INJECTION MOLDING GETS TRIM
Depending on which injection molding shop you talk to, the Great Recession may or may not be over. But one thing they'll all agree on is the need to get more out of their I/M machines -- more parts pe...
Depending on which injection molding shop you talk to, the Great Recession may or may not be over. But one thing they’ll all agree on is the need to get more out of their I/M machines — more parts per hour, more resin savings, more energy savings. Taking the last first, energy savings has been the hot topic for awhile now — and if you haven’t been living under a rock, you know that OEMs have spent the past few years unveiling new energy-efficient machines, one after the other, at an almost frantic pace.
Developments that save material usage, cut cycle times and improve overall cost haven’t received quite the same share of the spotlight, but they’ve been a focus for OEMs nonetheless. Here are some recent results.
Wittmann Battenfeld GmbH recently redesigned the former Battenfeld Microsystem five-ton I/M machine and has come out with two models of the new all-electric MicroPower series in five and 15 metric tons.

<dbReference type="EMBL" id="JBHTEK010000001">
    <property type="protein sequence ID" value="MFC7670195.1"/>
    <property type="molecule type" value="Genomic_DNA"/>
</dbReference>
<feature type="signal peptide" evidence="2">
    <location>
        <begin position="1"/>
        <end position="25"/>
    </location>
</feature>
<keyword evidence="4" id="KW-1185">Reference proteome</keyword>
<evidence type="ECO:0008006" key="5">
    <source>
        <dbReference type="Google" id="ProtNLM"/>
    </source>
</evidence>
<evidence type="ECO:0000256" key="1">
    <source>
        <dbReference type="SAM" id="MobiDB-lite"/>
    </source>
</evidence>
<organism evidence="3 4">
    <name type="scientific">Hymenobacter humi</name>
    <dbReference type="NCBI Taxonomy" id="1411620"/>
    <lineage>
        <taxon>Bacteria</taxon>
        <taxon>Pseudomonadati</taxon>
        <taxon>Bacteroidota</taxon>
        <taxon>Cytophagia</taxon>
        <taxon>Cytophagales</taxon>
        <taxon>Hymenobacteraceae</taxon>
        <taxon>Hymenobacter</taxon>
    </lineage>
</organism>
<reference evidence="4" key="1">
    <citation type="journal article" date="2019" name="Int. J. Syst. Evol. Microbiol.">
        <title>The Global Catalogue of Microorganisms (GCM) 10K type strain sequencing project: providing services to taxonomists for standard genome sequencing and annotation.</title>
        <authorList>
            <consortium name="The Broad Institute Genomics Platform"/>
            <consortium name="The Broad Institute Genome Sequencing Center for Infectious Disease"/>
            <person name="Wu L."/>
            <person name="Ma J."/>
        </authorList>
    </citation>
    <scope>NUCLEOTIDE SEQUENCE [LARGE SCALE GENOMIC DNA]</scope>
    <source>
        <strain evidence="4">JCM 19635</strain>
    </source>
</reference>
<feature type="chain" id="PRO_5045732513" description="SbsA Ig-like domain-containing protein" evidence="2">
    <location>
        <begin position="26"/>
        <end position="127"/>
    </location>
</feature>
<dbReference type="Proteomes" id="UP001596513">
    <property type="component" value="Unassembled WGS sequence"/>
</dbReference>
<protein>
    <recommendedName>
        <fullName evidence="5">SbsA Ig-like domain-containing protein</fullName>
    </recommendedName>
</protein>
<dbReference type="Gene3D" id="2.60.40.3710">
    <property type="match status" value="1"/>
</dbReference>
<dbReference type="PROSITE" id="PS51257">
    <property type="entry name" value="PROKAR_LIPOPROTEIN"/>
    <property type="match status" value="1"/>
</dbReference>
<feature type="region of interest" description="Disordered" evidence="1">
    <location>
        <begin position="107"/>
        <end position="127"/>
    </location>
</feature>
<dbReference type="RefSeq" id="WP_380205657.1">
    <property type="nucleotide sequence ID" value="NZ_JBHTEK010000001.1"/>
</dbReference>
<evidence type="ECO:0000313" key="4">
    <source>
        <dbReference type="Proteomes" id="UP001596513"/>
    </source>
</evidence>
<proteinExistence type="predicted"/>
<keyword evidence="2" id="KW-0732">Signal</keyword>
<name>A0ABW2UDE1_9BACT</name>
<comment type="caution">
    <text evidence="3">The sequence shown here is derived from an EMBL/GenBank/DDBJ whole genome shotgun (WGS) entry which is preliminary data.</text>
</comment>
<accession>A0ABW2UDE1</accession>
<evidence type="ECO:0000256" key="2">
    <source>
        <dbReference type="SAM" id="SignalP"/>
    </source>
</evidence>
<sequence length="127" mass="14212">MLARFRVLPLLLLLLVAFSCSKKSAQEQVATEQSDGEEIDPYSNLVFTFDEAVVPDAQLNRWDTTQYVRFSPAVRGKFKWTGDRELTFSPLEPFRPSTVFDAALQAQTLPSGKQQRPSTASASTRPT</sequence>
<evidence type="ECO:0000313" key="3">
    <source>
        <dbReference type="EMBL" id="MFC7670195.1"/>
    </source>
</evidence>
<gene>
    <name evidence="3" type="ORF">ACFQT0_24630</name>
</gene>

According to the company, the MicroPower machines are designed for precise metering of material for high-precision and micro parts — and even nano parts — with accuracy of 0.005 grams. And the units are fast: Injection speed and pressure can be up to 750 mm per second and 36275 psi.
The keys to resin-savings? A two-step screw plunger system that’s designed to empty on each shot, with no material left over. Shot capacities are 1.2 and 3 cc, although shots as small as 50 mg can be delivered. The units are also said to deliver up to 90 per cent material savings in gating.
“Apart from the fast acceleration and precise metering, the main benefit of the MicroPower series is its cost- efficiency,” said Rob Miller, president of Wittmann Canada. “Thanks to shorter cycle times as well as lower material and energy consumption, cost savings of about 30 to 50 per cent can be realized when compared to conventional machines. With such drastic cost cuts, the payback period for this system is extremely fast.”
For injection molders in the packaging industry, there’s more good news on the speed front: Engel’s new e-cap system, said to be the first fully electric system for cap and closure molding, is designed to cut energy consumption in half while also providing speed competitive with standard accumulator- assisted hydraulic cap-molding systems. It has a new injection unit capable of high plasticating rates, and high-speed, high- pressure injection of up to 300 mm per second at 29,000 psi in the premium version, according to Engel. The first model will be 420 metric tons, and capable, the company said, of molding 26-mm soft-drink caps in 96 cavities with a 2.6-second cycle.